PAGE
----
New research published in the journal Pediatrics indicates that far more children in the U.S. suffer from food allergies than suspected, with 8 percent of children under age 18 (nearly 6 million) having at least one food allergy. These numbers are more than double what the Centers for Disease Control and Prevention released in 2007.
Forty thousand households across the country participated in online interviews for the study and, according to the lead study author and assistant professor of pediatrics at Northwestern University Feinberg School of Medicine in Chicago, Dr. Ruchi Gupta, “Based on our data, about one in 13 children has a food allergy,” with two of every five affected by severe food allergies, “which could lead to difficulty breathing, sharp drops in blood pressure and even death.”
According to the CDC there are eight major types of food allergies that cause 90 percent of reactions amongst children: Milk, eggs, peanuts, tree nuts, fish, shellfish, soy and wheat. Some experts believe that allergies like these are inherited traits from parents, but there are key findings that suggest a correlation between certain factors in the environment (pollution, cigarettes) that can trigger the immune system to respond as if it were being attacked. Emotional factors such as stress may also play a role in the development of certain allergies. The study did not provide any clarity as to whether or not genetically modified ingredients, pesticides or food additives were contributing factors.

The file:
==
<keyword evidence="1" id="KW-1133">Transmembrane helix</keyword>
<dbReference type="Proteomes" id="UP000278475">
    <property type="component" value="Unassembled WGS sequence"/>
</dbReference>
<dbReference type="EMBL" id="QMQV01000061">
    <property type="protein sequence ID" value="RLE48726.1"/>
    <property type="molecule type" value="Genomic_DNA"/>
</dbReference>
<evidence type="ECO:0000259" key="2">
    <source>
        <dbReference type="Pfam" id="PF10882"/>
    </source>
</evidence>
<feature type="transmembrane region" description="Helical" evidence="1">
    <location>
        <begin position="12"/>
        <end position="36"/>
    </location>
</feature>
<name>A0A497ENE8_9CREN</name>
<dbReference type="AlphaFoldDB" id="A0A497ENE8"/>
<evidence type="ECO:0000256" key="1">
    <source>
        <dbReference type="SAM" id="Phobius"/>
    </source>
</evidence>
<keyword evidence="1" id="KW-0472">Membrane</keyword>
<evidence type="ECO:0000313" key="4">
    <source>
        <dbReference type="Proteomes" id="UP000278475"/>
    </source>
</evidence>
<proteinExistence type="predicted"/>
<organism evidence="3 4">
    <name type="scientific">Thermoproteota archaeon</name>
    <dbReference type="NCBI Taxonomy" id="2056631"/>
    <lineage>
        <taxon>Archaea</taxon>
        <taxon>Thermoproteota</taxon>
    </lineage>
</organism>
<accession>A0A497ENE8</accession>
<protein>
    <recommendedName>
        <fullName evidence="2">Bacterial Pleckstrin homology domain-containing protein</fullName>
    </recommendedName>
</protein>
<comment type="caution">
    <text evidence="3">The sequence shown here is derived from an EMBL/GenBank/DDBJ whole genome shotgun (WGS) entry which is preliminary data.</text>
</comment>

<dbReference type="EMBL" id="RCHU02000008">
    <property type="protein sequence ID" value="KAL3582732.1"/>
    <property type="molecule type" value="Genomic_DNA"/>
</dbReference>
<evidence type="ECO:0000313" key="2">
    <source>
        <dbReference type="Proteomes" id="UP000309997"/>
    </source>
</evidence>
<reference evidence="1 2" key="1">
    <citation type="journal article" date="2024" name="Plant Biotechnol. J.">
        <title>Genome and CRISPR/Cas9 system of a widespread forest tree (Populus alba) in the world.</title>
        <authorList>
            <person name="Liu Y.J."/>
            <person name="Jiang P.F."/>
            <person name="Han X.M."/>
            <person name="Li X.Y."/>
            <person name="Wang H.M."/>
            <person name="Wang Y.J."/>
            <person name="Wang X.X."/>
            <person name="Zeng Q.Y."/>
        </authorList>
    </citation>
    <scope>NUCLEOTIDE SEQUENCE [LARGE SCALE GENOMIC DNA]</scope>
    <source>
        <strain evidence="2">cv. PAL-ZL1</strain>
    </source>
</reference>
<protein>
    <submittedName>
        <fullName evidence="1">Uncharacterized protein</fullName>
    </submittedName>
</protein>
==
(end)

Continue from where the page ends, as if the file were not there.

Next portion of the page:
Food intolerances such as lactose intolerance or gluten sensitivity often do not affect people in the same way as allergies, with the main issue among intolerances often being digestive disturbances. Typical allergic reactions include: Swelling of lips and face, hives, itching, flushing or eczema flare, with more severe symptoms, like the life-threatening anaphylaxis, which includes wheezing, trouble breathing, vomiting, persistent coughing and dangerous swelling of the airways.
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